When the Botden family moved to the Georgian Bay region of Ontario from the Netherlands in 2001, they brought along lots of their own farm equipment. But when that equipment broke, no one knew how to fix it or had access to the parts required.
“So, at that time we decided to start our own maintenance and equipment shop,” Marius Botden said. “We didn’t really want to do that, but we had to. When things broke down, they were down for four weeks. Now, with all our equipment built by ourselves, we stock everything, so we’re only down for 10 minutes.”
He showed off both original and unique imported equipment to attendees of the International Fruit Tree Association’s July tour of Ontario, including large and small recycling sprayers, custom-built platforms, a root pruner, a bin train and a bin hauler that secures the bins with a metal cage lifted into place with hydraulics.
Capable of carrying 140 bins, the system saves time and eliminates safety concerns about traveling with unsecured bins, Botden said. His family runs the Blue Mountain Fruit Co., a vertically integrated business with 450 acres of orchards, storage facilities and a packing house.
The hulking, over-three-rows recycling sprayer caught everyone’s attention first. Bought used in the Netherlands, the unique sprayer keeps chemical bills low — 25 gallons per acre for fungicide programs — and applications speedy, except for the slow turns at the end of the row, each side retracting. They also run two-row recycling sprayers and a Hol Spraying Systems’ airblast sprayer.
The Botdens’ approach to harvest was even more interesting. Workers on the ground don’t use picking bags, instead working in small teams and picking straight into bins on a small train that moves with them through the orchard. Culls destined for juice went into separate tubs.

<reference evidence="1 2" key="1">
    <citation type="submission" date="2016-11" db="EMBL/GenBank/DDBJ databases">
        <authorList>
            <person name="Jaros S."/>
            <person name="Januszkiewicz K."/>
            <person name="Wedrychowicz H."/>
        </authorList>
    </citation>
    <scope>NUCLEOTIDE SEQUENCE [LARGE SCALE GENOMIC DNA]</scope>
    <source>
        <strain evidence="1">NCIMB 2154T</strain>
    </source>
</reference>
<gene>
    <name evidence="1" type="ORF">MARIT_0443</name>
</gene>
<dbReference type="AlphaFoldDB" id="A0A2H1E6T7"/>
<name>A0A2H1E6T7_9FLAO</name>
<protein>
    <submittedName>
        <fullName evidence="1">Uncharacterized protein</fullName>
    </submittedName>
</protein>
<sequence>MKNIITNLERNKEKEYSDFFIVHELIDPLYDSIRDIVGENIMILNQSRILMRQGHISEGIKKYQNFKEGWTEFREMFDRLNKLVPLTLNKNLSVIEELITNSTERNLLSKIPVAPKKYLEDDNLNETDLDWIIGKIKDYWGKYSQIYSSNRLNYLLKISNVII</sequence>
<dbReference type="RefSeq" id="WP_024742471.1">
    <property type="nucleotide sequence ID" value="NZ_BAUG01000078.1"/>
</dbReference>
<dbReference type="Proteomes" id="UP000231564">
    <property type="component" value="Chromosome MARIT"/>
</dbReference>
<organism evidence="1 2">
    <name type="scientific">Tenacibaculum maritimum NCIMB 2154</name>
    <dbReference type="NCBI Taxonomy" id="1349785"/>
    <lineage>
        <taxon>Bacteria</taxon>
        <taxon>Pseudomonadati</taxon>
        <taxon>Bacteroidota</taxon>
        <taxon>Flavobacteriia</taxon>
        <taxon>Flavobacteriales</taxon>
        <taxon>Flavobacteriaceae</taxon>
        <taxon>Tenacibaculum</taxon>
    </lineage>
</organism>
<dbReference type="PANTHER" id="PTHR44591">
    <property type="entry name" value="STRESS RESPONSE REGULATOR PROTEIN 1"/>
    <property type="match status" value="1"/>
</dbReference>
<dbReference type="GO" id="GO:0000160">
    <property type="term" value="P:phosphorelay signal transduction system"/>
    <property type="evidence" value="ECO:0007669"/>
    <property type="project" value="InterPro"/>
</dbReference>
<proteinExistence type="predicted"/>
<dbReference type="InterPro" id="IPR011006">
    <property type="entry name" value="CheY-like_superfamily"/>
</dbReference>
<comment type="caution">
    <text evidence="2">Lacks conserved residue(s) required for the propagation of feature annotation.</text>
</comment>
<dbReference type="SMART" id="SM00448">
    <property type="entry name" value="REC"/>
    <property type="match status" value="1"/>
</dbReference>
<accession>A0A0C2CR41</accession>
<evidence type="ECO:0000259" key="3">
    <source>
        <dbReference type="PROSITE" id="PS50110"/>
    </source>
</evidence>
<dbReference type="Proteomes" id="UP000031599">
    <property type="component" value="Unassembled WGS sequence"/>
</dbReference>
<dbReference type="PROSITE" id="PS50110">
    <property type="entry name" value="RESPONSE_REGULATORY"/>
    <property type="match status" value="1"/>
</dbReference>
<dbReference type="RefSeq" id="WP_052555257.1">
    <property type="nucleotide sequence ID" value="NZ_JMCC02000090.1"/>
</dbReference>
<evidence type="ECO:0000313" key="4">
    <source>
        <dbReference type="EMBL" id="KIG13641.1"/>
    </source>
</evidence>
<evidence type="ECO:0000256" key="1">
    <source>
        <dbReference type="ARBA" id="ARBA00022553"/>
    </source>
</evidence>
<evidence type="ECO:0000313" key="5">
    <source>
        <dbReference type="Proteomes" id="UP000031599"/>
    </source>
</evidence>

But the most well-used equipment on the farm: platforms built off of a hydrostatic Kioti tractor chassis. They’ve built seven now, for pruning, thinning, tying and picking.
“We put more hours on them than our tractors,” he said, at about 600 or 700 hours a year. “On the whole farm we have just two picking ladders, and we always have to search for where they are.”
Across the road in a Red Prince orchard, Marius’ son, Gerbe Botden, showed off his favorite equipment: digital calipers for measuring fruitlet development, a clicker for counting fruit and a soil tensiometer.
“That equipment (back at the shop) is useless unless you know how many fruit you’ve got on the trees, how much extension growth you’ve got and what your soil moisture is like,” he said. “It’s these indicators that, in my opinion, let you manage the orchards effectively.”•
—by Kate Prengaman
Red Prince — a natural cross between Jonathan and Golden Delicious, discovered in Germany — is the family’s signature variety. They have the exclusive rights to market it in Canada and produce 150,000 cartons a year. It likes to bear on long shoots, so Gerbe Botden says they prefer to grow it on a table trellis system with side wires to hold the base branches.
“Having a club variety allows us to set the price, make sure our quality is consistent and our customers are happy,” Botden said. •